Teaching and Christian Practices: Reshaping Faith and Learning

By David I. Smith; James K. A. Smith | Go to book overview

Thrill Rides and Labyrinths:
The Pedagogical Logic of Freedom and Constraint

Matthew Walhout

The broad aim of this book is to link the logic of Christian practices with the logic of classroom teaching. In this chapter I will examine some connections that might be made even in the science classroom, particularly in science courses that serve as cognates within pre-professional programs. I’ll do so in three parts. First, to start with a vivid example of “logic-linking,” I will describe a teaching strategy popular among teachers of introductory physics. The strategy is to situate physics within the broader context of an amusement park and to motivate students by way of their extra-scientific interest in thrill rides. I will point out analogies between the physical constraints and freedoms that make a ride thrilling (as opposed to terrifying) and the contextual constraints that this teaching strategy employs. In the second section, I will build on the contextual discussion of constraints and freedoms and state explicitly what I find to be the most salient differences between Christian and secularized, public education. Third, I will describe my own attempt to situate two physics courses within a framework of Christian goals and aspirations, specifically those of aspiring pre-service teachers and health-science majors. I have used the guiding metaphor of a prayer labyrinth to re-narrate the traditional aims of these courses and to invite students to reflect contemplatively on their work and learning.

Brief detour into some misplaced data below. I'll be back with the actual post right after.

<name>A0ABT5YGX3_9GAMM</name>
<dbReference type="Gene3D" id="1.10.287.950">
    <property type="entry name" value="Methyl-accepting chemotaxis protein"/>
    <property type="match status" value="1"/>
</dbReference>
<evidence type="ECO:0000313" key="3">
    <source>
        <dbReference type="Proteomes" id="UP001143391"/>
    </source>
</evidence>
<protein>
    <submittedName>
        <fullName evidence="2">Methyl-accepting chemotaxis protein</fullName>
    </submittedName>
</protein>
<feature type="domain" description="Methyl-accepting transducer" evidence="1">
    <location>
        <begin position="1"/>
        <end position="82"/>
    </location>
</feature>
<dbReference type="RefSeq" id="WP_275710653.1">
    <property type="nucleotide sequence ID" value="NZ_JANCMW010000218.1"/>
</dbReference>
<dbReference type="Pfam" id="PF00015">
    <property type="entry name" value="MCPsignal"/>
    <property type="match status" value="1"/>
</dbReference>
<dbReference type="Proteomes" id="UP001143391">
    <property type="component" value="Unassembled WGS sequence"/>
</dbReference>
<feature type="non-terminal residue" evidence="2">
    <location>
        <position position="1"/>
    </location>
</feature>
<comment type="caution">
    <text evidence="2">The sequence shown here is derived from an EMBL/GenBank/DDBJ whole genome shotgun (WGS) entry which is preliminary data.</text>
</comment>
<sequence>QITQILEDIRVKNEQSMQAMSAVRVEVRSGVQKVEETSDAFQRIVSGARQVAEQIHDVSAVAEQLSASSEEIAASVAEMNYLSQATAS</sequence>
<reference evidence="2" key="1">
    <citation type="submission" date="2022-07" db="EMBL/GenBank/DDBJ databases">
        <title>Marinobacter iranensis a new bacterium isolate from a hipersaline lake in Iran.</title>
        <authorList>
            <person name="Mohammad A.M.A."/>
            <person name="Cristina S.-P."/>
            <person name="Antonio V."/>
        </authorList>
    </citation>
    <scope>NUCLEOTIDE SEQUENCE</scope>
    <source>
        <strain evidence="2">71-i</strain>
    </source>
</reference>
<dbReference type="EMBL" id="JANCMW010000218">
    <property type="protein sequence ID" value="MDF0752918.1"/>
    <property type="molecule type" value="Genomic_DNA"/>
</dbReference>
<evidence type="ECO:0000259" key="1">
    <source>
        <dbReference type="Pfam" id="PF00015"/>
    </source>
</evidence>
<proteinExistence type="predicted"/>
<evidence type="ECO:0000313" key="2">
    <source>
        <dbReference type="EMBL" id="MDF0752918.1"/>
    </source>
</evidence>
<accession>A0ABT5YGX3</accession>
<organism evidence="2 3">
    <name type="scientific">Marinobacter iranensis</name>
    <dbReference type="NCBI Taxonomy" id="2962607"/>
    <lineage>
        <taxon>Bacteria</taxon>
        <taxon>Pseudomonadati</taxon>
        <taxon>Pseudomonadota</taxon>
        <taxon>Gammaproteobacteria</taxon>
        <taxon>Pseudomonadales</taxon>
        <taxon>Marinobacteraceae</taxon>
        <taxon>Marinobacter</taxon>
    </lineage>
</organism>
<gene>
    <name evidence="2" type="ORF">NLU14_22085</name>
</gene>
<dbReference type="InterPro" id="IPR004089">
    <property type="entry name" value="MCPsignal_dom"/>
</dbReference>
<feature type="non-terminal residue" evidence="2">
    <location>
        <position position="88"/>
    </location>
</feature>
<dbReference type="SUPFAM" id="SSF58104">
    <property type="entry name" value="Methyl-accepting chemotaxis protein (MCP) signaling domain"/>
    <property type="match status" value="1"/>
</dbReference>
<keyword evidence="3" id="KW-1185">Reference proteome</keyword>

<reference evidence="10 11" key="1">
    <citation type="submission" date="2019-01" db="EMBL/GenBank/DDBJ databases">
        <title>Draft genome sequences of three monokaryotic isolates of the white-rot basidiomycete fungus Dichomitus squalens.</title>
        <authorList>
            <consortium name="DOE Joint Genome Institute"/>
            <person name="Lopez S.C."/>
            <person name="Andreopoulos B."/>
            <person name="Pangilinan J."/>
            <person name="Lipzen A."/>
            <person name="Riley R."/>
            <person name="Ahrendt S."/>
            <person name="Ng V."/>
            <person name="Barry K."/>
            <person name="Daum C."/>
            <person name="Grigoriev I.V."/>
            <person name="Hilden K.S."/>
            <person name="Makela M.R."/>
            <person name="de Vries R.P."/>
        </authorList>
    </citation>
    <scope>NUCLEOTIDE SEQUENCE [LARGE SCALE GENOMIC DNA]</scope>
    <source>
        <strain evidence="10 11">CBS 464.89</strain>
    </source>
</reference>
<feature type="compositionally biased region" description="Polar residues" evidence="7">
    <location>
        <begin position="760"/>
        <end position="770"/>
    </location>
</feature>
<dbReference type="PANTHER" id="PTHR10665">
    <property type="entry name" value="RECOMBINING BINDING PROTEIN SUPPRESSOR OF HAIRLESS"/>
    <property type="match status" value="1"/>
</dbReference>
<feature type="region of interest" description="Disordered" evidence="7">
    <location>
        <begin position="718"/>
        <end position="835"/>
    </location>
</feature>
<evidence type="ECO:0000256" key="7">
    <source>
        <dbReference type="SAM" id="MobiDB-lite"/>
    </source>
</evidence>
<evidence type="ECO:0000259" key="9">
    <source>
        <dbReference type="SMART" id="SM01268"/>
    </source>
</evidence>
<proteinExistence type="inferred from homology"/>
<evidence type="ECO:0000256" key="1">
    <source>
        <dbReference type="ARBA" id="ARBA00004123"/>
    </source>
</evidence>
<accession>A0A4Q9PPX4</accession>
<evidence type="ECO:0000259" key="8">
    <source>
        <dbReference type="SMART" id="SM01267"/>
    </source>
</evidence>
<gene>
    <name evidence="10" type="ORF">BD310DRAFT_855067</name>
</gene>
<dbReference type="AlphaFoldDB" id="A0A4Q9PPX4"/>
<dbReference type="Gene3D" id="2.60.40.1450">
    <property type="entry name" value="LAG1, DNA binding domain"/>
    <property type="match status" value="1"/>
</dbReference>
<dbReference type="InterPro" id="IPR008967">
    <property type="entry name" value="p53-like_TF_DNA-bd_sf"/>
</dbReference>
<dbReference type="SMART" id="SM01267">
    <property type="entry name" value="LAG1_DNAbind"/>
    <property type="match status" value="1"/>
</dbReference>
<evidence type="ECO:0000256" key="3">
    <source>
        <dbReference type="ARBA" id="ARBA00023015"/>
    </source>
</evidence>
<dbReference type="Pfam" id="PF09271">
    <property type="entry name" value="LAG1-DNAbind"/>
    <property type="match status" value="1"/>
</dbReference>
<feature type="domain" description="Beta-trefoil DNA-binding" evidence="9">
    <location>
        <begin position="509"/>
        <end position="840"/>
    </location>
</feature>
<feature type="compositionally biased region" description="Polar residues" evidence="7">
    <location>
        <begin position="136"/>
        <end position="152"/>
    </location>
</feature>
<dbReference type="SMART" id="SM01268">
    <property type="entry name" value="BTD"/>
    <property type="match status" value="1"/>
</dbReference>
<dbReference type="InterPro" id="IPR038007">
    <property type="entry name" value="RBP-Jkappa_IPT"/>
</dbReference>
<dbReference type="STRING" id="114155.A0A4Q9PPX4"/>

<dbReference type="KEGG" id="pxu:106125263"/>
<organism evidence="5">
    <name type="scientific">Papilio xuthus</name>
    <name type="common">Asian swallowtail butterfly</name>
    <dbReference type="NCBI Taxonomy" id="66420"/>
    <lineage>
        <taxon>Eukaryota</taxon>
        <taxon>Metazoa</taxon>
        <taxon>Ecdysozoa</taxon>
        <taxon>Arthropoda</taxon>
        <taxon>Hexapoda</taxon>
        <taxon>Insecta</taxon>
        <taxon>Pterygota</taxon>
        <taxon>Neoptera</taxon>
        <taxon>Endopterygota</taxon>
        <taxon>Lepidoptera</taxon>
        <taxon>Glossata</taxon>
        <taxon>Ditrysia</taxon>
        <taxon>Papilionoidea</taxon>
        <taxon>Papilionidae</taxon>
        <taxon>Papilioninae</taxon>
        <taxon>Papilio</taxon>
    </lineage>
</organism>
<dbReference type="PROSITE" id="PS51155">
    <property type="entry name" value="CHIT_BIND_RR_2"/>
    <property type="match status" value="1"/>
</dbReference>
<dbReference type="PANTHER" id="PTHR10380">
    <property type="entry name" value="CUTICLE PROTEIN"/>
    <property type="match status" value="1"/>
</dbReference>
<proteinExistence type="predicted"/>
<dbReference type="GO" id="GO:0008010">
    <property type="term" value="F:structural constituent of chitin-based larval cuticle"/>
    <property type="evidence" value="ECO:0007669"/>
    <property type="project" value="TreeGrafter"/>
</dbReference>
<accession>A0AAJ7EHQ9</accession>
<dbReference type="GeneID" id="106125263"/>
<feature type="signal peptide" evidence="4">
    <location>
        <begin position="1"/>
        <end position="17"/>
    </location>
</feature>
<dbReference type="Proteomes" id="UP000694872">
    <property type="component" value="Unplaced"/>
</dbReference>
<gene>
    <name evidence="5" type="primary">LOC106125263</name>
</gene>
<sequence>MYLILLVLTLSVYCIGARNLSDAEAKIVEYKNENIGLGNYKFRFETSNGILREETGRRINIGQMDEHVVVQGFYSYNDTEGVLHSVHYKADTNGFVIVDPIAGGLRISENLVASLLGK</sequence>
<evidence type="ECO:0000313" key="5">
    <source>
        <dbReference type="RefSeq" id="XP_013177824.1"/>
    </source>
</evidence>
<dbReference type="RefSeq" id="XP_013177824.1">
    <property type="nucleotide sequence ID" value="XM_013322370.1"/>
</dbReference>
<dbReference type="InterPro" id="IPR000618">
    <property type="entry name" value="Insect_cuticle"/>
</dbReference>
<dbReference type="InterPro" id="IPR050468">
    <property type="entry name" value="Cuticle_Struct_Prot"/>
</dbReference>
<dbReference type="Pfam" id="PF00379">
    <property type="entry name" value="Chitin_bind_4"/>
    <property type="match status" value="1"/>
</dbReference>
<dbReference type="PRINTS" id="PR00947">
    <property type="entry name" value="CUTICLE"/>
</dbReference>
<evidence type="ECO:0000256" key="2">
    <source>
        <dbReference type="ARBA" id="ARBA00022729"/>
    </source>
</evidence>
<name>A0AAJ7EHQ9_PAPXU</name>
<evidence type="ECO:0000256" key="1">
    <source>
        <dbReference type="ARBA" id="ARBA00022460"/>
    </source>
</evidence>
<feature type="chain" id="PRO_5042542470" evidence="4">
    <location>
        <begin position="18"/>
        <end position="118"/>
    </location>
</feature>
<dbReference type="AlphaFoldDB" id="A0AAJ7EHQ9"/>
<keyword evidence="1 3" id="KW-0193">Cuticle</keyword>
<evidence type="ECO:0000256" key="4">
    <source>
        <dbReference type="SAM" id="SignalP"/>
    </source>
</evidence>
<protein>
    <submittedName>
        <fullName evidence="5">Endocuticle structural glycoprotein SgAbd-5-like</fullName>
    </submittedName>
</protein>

Dynamics of a Thrill Ride

Students in introductory physics courses have started to take the tools of learning into their own hands. Their teachers send them off into the world with handheld microprocessor devices that can record and display data

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